comments

Junior Thunder has double option with twins

By: Cecil Conley, Sports Editor
-A +A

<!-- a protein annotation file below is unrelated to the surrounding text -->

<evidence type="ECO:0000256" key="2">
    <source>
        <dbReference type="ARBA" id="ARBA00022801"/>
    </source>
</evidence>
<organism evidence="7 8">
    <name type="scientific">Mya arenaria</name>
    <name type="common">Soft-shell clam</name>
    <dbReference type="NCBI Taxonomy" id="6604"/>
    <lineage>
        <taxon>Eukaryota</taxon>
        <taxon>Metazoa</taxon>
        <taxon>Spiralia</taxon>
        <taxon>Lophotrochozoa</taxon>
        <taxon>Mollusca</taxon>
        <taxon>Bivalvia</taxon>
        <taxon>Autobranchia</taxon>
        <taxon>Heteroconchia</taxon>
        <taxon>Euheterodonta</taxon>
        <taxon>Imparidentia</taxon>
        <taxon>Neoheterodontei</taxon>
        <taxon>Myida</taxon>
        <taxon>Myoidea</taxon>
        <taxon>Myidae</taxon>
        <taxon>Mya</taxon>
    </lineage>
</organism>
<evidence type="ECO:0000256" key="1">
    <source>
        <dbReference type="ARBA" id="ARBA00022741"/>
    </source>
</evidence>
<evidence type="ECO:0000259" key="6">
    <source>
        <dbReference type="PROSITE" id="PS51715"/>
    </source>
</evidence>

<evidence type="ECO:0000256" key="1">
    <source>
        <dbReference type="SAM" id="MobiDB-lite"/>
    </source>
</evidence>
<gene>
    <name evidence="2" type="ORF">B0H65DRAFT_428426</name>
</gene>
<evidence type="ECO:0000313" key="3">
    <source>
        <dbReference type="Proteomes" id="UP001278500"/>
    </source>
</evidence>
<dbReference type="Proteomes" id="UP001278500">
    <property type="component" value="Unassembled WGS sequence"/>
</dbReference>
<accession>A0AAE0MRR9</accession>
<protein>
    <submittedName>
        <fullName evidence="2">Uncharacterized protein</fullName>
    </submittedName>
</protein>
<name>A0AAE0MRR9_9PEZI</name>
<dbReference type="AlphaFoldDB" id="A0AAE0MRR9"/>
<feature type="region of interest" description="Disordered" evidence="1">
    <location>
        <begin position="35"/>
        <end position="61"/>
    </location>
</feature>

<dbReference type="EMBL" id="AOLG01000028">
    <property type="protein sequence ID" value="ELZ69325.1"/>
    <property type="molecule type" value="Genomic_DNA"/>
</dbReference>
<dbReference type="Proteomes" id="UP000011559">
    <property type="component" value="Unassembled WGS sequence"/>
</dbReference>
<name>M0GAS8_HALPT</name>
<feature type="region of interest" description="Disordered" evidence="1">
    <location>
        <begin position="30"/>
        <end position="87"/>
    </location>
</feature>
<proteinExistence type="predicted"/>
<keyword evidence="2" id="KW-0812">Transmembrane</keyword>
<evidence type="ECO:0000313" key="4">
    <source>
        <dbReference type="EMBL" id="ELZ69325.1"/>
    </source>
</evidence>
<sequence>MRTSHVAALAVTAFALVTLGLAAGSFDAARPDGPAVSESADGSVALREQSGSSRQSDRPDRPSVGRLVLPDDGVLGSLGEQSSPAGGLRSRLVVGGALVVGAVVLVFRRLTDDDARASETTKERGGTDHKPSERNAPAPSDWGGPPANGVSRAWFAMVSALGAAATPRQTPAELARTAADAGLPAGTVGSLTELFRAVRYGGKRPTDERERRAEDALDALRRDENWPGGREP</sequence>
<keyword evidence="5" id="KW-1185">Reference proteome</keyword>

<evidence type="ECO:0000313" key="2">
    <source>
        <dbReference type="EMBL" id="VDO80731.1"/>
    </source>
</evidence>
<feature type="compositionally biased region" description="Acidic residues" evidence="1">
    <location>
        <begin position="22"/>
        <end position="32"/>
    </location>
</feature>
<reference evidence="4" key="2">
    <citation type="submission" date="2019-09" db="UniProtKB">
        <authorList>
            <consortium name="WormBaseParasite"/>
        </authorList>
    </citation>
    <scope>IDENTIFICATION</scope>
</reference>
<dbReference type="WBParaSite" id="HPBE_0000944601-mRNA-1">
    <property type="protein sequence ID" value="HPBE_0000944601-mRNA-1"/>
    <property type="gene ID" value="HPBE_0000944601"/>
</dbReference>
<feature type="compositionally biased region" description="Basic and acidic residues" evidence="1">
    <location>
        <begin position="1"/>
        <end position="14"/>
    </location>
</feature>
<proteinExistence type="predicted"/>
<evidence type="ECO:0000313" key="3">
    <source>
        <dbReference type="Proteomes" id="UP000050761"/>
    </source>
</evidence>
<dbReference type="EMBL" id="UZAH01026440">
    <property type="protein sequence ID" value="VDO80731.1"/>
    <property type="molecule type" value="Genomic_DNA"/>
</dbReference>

Cole and Cade Wyant could do their father a favor by flipping a coin to decide who gets to play quarterback and who has to find another offensive position. Neither is willing to switch, however. The two want to follow in the footsteps of their father, Drew, who played quarterback at Vacaville High School and Cal State Sacramento. Where one brother goes, the other is sure to follow. After all, the 9-year-olds are twins. At least their Junior Pee Wee football teammates with the Rocklin Junior Thunder can tell them apart. Cade is taller than Cole, who has a mole on his chin. “They call him ‘Cole with the mole,’” said their mother, Lana. “Cade has a mole, but it’s on his knee.” Lana has finally figured out that what is good for one son is usually fine with the other. She tries to buy them shirts of different colors and patterns, but they always pick the exact same shirt. “They have something that the rest of us don’t get,” Lana said of her sons’ bond. “If one of them gets up at 3 (a.m.) to go to the bathroom, he’ll wake the other one up and they’ll go together.” Cade and Cole share a bedroom, Lana said, even though there is an empty bedroom that one could call his own. Their parents have come to accept that their sons enjoy each other’s company. “He’s always there for me,” Cade said. If they can share a room, they can certainly share playing time at quarterback. Drew said he has never tried to talk one of his sons into playing another position. And he has some say in where they play. Drew is their head coach, just as he was last season when the twins played for the Mighty Mites with the Whitney Junior Wildcats. As much as he looks out for his sons, the team has to come first. Code and Cade split time at quarterback last year, but that will probably not be the case with the Junior Pee Wees because the team has three quarterbacks. One twin will be the odd man out. “They understand that only one can play (quarterback),” Drew said, “but the other will play on defense.” The twins have no problem with that. As with almost everything else, they will find a way to work it out. Take their jersey numbers, for example. Cade wears No. 4, his father’s number in high school and college, with the Junior Pee Wees. Cole can have it when the two are playing baseball. Cole will let Cade have No. 4 in football because he wants 17. That is the same number as his favorite NFL player, Phillip Rivers of the San Diego Chargers. And, yes, Rivers is a quarterback. Such a compromise does not come as a surprise to their father, who said he “couldn’t be more blessed.” “They’re best friends and their biggest supporters,” Drew said. “They’ll even take the rap for one another.” Cole loves to recall the time he had a mean remark to a classmate, who went straight to the teacher to tattle. When the girl named the culprit, however, she got confused and said it was Cade. The teacher gave Cade an earful even though he knew it was his brother who had opened his mouth. “I didn’t say anything,” Cole said, “until after he got in trouble.”